Current climate and environmental changes are particularly dramatic in Earth’s permafrost regions. Observed Arctic warming also results in warming and thawing of permafrost in many regions and thus in the change of an important component of Arctic ecosystems. At the same time these changes cause feedbacks to the biosphere, the atmosphere, and the hydrosphere that can have regional and global impacts well beyond the permafrost regions and may thus directly affect our lives in central Europe.
The Permafrost Research Section therefore focuses its efforts on:

the observation and quantification of current periglacial processes and environmental changes and their causes in order to assess the modern state of permafrost and its future transformation.


  • Geological, cryo-stratigraphical, and paleoecological studies of permafrost and lake sediment cores as well as of natural exposures along sea coasts, river banks, and lake shores
  • Sedimentological, paleontological, biogeochemical, and isotopic analyses
  • Development of models to reconstruct past environments and dynamics of permafrost landscapes

the reconstruction of periglacial landscape dynamics over the past 200,000 years, providing indications of the spatiotemporal variability of environmental and climate change, ecosystem dynamics, and the carbon cycle in the Arctic.


  • Continuous measurements of hydroclimatic data  and permafrost temperatures
  •  Study of water and energy balances of typical permafrost landscapes
  • Large-scale and high-resolution remote sensing of landscape changes caused by permafrostdegradation
  • Numerical modelling of terrestrial and subaquatic permafrost characteristics and landscape dynamics under past, current, and future environmental conditions
  •  The study of permafrost characteristics using geophysical and field analytical methods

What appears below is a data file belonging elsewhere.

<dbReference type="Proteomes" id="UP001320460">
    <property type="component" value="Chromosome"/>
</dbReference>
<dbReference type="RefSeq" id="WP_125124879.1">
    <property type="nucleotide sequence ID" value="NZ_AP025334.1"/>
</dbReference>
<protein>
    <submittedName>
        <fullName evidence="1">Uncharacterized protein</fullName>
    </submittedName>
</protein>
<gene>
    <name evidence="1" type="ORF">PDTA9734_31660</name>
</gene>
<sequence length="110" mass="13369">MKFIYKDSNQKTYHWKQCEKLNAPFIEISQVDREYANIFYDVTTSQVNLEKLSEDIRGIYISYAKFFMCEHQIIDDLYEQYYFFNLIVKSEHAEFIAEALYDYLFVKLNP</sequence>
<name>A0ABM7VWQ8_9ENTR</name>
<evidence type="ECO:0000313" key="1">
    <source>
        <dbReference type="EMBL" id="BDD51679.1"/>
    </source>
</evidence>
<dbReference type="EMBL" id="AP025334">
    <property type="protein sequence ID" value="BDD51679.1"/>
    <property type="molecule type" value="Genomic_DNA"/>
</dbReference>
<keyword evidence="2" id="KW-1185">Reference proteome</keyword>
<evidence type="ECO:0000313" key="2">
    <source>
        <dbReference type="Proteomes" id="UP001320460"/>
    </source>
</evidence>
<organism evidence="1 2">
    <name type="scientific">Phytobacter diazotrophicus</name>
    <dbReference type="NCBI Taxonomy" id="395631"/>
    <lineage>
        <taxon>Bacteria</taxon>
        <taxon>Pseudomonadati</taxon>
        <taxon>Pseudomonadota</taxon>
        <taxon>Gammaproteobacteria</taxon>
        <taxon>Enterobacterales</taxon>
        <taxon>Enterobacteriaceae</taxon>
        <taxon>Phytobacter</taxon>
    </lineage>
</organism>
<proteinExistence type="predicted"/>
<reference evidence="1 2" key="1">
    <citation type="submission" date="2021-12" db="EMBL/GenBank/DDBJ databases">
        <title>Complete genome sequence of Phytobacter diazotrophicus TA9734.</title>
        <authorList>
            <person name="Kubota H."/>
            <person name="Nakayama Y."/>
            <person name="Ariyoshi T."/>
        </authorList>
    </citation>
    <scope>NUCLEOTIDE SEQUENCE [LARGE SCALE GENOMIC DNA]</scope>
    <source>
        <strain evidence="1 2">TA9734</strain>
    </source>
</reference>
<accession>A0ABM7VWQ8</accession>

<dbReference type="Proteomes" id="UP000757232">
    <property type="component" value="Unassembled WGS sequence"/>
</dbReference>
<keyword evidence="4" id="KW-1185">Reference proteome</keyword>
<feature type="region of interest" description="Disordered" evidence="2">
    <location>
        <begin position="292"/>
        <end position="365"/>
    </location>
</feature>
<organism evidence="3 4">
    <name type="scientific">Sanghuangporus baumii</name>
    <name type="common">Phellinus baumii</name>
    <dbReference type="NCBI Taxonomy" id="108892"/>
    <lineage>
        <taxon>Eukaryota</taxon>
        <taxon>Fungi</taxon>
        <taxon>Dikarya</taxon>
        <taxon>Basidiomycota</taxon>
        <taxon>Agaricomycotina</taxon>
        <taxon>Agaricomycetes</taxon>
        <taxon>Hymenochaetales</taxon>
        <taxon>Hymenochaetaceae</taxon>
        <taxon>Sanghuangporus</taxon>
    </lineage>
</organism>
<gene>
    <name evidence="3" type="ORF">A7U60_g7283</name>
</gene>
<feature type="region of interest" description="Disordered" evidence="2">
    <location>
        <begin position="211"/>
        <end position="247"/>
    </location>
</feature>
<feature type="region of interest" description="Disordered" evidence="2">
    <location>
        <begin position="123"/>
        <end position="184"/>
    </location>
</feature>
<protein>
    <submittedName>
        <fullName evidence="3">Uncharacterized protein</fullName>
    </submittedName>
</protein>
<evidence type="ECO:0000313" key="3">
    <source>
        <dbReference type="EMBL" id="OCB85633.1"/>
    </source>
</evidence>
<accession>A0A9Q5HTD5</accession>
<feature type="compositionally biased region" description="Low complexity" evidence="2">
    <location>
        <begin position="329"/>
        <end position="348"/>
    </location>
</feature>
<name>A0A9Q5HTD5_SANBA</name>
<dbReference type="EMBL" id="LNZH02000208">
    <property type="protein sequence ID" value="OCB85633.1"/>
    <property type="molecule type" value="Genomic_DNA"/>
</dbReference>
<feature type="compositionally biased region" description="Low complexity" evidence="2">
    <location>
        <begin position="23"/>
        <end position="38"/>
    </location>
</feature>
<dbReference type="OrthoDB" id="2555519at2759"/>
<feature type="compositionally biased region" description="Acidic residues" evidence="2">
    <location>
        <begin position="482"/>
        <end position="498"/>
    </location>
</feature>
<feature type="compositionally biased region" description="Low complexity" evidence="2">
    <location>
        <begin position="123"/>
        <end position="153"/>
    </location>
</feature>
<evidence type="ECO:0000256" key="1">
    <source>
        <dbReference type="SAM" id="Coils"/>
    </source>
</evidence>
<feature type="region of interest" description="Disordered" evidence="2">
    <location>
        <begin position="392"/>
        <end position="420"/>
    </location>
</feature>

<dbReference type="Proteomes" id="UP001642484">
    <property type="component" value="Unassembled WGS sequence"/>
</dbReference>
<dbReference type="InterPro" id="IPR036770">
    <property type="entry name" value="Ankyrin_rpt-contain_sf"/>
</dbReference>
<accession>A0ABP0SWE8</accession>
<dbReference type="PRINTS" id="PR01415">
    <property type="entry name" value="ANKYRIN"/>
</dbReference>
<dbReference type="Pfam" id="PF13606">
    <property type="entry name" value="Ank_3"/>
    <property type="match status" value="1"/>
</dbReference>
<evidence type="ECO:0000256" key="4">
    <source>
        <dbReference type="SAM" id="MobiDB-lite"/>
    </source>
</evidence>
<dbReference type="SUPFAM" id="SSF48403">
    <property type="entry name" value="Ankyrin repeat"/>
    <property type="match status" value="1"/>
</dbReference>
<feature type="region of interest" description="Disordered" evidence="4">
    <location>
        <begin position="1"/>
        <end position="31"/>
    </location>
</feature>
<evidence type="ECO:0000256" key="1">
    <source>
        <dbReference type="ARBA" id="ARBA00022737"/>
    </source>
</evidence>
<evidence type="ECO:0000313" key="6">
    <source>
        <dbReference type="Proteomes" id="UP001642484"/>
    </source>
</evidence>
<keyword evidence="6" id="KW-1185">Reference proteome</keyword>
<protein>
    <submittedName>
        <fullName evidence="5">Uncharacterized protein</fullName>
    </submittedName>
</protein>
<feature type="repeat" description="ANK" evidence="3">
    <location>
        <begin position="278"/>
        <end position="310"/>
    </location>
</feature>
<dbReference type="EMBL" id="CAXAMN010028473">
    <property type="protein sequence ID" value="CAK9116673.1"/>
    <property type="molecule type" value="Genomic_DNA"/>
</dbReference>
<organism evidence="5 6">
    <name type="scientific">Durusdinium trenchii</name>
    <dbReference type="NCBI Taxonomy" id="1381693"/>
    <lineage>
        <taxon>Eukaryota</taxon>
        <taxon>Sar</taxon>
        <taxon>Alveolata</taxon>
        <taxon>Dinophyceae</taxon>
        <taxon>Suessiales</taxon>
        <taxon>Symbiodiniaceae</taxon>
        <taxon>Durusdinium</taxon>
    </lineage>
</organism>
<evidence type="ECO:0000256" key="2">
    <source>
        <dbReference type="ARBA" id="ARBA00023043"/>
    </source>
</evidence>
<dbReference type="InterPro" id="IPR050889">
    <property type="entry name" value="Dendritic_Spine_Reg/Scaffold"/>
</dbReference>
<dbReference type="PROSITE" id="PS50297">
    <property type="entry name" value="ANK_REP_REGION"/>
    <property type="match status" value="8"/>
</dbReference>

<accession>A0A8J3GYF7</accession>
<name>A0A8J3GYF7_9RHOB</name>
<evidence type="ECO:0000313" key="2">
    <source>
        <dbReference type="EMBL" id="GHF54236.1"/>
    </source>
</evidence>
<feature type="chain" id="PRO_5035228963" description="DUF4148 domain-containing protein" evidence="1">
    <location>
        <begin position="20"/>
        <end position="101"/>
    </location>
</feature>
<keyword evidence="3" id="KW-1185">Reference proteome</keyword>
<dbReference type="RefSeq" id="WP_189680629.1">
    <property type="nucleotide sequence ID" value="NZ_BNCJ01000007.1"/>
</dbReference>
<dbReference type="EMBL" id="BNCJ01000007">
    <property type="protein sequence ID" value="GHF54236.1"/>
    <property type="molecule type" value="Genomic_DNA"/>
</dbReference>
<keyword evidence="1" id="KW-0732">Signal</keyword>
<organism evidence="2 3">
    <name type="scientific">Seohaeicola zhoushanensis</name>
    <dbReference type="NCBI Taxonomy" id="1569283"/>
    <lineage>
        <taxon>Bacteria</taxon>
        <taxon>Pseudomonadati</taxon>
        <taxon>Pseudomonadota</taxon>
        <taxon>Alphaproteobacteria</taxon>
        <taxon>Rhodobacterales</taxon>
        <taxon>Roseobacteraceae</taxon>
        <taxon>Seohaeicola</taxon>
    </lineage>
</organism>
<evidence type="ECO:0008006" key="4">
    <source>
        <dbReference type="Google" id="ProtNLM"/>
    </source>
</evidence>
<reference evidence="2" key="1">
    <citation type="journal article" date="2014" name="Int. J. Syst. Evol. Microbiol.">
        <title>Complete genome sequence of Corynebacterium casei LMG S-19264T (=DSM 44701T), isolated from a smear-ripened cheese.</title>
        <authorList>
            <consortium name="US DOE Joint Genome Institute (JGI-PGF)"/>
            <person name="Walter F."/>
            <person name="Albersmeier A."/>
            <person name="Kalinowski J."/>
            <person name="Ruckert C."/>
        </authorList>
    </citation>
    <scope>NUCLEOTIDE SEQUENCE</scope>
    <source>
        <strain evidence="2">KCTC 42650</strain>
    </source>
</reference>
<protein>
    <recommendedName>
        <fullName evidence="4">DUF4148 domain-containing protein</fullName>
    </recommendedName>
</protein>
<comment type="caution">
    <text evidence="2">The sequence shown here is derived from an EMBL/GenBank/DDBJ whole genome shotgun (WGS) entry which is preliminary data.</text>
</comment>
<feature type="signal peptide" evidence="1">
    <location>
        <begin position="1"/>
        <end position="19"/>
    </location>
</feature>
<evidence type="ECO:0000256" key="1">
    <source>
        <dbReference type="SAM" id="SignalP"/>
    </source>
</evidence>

• Quantification of sediment and geochemical fluxes due to Arctic streams and from coastal erosion
  •  Biogeochemical investigation of permafrost soils and deposits
  • Formation and release of the greenhouse gases methane and carbon dioxide through microbial and energetic processes in permafrost soils and periglacial landforms resulting from permafrost thaw

Our research provides an outlook on the future developments within the 23 million square kilometer large terrestrial permafrost region on the northern hemisphere as well as the extensive regions with submarine permafrost under shallow Arctic shelf seas.

Our section, now active in researching periglacial landscapes since 1992, is focusing on Arctic and Subarctic Regions in Siberia, Alaska, Canada, and Spitzbergen. Since 1998 we conduct regular geoscientific and ecological studies during the Russian-German ‘Lena’ field expeditions at the research station Samoylov Island in the Lena River Delta of Northeast Siberia. These studies include long-term observations of permafrost state, energy and water balances, and trace gas fluxes.

Siberian permafrost ecosystems in transition - over 25 years of joint research

Siberian permafrost and the ecosystems there are of global importance due to their interaction with the climate. For more than 25 years we have been researching the interrelationships between permafrost, biodiversity and climate in close and friendly cooperation. With joint Arctic expeditions, jointly operated observatories and laboratories, and a lively exchange of young scientists, we provide an internationally unique and recognised research contribution to one of the major challenges facing society.